Jane Grant of Worcester has been hired as the executive director of leadership giving, Becker College announced.

“Jane brings with her an extensive knowledge of both the Worcester community and advancement services,” said Colleen Bielitz ,Ph.D., vice president of institutional advancement and chief business development officer at Becker. “Her energy and expertise are vital to building our advancement team to meet the needs of our growing institution.”

Inbox [Nov. 30]: Worcester trumpets top bond rating, Petty renews statewide gun buyback push, literacy group announces new leadership, Brain Injury Association elects board president

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Worcester gets highest-ever bond rating from Fitch

Worcester City Manager Edward M. Augustus Jr. announced the city of Worcester has received its highest-ever municipal bond rating from Fitch Ratings, a global independent credit rating agency.

The agency upgraded the city’s municipal bond rating to AA, up from AA-.

Edward M. Augustus Jr.

Courtesy NAMI Mass

Edward M. Augustus Jr.

Worcester is rated annually by three independent rating agencies. In addition to the Fitch Ratings AA (stable) rating, Moody’s Investors Service and Standard and Poor’s Rating Service have reaffirmed the city’s strong ratings of Aa3 (stable) and AA- (stable), respectively.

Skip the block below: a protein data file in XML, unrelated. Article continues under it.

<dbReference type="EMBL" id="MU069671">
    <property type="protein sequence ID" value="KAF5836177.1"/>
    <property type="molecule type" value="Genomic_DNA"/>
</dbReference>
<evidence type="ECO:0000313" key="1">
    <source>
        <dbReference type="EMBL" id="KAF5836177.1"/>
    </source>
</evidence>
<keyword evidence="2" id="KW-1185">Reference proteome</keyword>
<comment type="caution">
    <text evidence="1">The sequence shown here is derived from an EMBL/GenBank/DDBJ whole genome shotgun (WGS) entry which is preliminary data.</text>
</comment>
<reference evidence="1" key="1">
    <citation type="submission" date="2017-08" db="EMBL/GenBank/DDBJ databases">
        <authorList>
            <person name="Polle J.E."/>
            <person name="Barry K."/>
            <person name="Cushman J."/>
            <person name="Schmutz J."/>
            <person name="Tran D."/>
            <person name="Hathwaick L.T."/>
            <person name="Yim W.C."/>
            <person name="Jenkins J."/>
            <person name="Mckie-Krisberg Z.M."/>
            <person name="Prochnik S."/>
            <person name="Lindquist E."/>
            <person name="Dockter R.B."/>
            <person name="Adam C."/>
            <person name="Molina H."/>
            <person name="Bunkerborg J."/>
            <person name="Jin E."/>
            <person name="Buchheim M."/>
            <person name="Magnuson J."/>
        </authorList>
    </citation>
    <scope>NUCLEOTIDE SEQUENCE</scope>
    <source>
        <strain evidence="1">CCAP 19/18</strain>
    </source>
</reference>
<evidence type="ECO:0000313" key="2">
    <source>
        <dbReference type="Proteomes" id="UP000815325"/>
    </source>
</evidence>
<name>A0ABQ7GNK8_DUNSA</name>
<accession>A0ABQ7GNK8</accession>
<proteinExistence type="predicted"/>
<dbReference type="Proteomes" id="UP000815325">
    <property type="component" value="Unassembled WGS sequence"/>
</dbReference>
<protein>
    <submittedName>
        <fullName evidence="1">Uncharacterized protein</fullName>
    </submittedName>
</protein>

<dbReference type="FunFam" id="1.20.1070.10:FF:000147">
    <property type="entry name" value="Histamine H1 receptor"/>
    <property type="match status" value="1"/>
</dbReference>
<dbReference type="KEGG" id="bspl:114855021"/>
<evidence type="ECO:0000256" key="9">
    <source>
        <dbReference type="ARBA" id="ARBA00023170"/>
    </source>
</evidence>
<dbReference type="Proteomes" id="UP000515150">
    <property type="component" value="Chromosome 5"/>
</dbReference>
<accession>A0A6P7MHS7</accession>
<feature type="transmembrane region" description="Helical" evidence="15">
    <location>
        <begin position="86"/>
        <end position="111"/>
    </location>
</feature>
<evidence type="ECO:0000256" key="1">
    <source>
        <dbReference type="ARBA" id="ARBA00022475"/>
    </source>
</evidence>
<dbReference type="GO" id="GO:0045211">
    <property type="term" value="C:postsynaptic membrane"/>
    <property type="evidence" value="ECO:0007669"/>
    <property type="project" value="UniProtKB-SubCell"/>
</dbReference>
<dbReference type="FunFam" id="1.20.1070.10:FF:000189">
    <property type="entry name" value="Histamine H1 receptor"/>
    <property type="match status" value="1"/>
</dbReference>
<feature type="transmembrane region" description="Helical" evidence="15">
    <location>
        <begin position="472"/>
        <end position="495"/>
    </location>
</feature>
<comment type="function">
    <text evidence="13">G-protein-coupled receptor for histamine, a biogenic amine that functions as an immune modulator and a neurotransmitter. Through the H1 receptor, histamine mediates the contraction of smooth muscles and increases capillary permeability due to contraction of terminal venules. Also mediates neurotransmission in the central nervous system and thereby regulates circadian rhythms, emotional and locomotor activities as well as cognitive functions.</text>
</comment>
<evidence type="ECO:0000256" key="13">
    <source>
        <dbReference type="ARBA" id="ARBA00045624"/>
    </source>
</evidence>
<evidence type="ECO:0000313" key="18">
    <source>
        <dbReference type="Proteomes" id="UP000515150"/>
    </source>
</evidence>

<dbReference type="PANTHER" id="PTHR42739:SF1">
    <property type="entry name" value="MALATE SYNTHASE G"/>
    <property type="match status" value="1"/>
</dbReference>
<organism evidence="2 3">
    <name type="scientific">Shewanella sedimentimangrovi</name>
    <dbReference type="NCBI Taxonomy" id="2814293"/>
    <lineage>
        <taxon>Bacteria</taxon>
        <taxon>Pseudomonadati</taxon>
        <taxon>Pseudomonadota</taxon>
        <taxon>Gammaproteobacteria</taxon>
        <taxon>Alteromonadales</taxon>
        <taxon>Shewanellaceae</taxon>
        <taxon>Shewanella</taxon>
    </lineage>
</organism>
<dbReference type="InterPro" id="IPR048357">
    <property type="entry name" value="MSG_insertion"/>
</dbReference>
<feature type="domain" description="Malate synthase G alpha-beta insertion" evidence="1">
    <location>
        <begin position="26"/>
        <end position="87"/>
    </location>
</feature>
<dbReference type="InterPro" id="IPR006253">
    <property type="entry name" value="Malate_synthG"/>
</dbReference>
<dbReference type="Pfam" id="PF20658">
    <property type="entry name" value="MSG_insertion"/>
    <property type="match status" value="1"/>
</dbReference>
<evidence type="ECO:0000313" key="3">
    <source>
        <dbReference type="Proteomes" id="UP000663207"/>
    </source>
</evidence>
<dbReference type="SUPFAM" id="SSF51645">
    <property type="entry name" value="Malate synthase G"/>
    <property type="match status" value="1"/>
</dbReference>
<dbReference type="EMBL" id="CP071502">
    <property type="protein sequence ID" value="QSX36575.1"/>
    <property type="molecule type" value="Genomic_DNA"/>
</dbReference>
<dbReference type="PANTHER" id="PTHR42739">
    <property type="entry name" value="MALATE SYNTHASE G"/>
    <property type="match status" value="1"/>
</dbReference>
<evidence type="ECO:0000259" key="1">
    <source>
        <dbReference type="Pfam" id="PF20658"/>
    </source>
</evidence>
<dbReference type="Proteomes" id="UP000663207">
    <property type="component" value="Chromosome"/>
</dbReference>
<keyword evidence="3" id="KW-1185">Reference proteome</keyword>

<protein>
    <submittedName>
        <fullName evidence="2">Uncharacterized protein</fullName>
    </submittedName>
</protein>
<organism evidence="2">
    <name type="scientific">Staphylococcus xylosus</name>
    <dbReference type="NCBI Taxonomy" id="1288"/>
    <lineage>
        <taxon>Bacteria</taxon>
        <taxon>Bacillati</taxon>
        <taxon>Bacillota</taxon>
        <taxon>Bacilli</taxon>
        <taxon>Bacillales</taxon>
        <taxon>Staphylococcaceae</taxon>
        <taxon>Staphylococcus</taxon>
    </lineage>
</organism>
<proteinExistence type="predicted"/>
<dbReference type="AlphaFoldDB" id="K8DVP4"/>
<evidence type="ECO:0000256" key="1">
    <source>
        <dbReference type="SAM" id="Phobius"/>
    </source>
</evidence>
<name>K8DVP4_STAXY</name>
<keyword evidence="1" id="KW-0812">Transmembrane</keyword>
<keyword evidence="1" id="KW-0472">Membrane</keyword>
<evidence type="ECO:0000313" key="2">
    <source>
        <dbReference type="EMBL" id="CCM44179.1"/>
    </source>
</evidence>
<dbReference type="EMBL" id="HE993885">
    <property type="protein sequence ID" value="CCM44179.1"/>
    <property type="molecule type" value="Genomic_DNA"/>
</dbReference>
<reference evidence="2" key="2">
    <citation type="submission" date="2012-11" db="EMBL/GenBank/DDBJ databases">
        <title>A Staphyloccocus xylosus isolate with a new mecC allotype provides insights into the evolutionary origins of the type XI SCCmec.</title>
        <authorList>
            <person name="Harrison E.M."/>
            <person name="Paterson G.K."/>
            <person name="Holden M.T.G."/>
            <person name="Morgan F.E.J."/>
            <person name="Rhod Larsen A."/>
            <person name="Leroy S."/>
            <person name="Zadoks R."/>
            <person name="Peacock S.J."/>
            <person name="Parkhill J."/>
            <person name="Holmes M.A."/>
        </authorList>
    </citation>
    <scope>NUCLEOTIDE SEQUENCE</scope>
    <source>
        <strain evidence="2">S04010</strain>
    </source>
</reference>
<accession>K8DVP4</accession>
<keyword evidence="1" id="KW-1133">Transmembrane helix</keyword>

“The entire community should take great pride in the city’s improved credit rating,” Augustus said. “It is a statement that the city has strong management, demonstrated positive financial performance over time, and continued economic development growth. It required us to execute a coordinated long-range plan, making difficult decisions in order to deliver consistent, steady progress to expand our tax base, grow our reserves, and address our long-term liabilities.”

Worcester Weekly: Festival of Lights, tough call at Clark + more to do, Nov. 27-Dec. 3

A Clarkie conundrum

Wednesday, Nov. 30 — Clark women’s basketball vs. Mount Holyoke, 7 p.m., Kneller Athletic Center, Clark University, 950 Main St.  This is not your average Wednesday evening at Clark University, thank you very much. There’s a lot to think about here: Do we support our fellow students, female athletes at that; or do we fill our liberally hued craniums with more stories of oppression at a lecture about housing evictions? All this and we’re still dealing with Trump. What is a Clarkie to do?

Well, Cougar fans, or anyone else who enjoys the competitive spirit of collegiate athletics, would do well to wend their way through campus and find a seat at the Kneller center to watch junior star Sam O’Gara and teammates take on the Panthers.

Eva Millona, prominent Worcester-based immigrant advocate, sees ‘uncertain future’ under Trump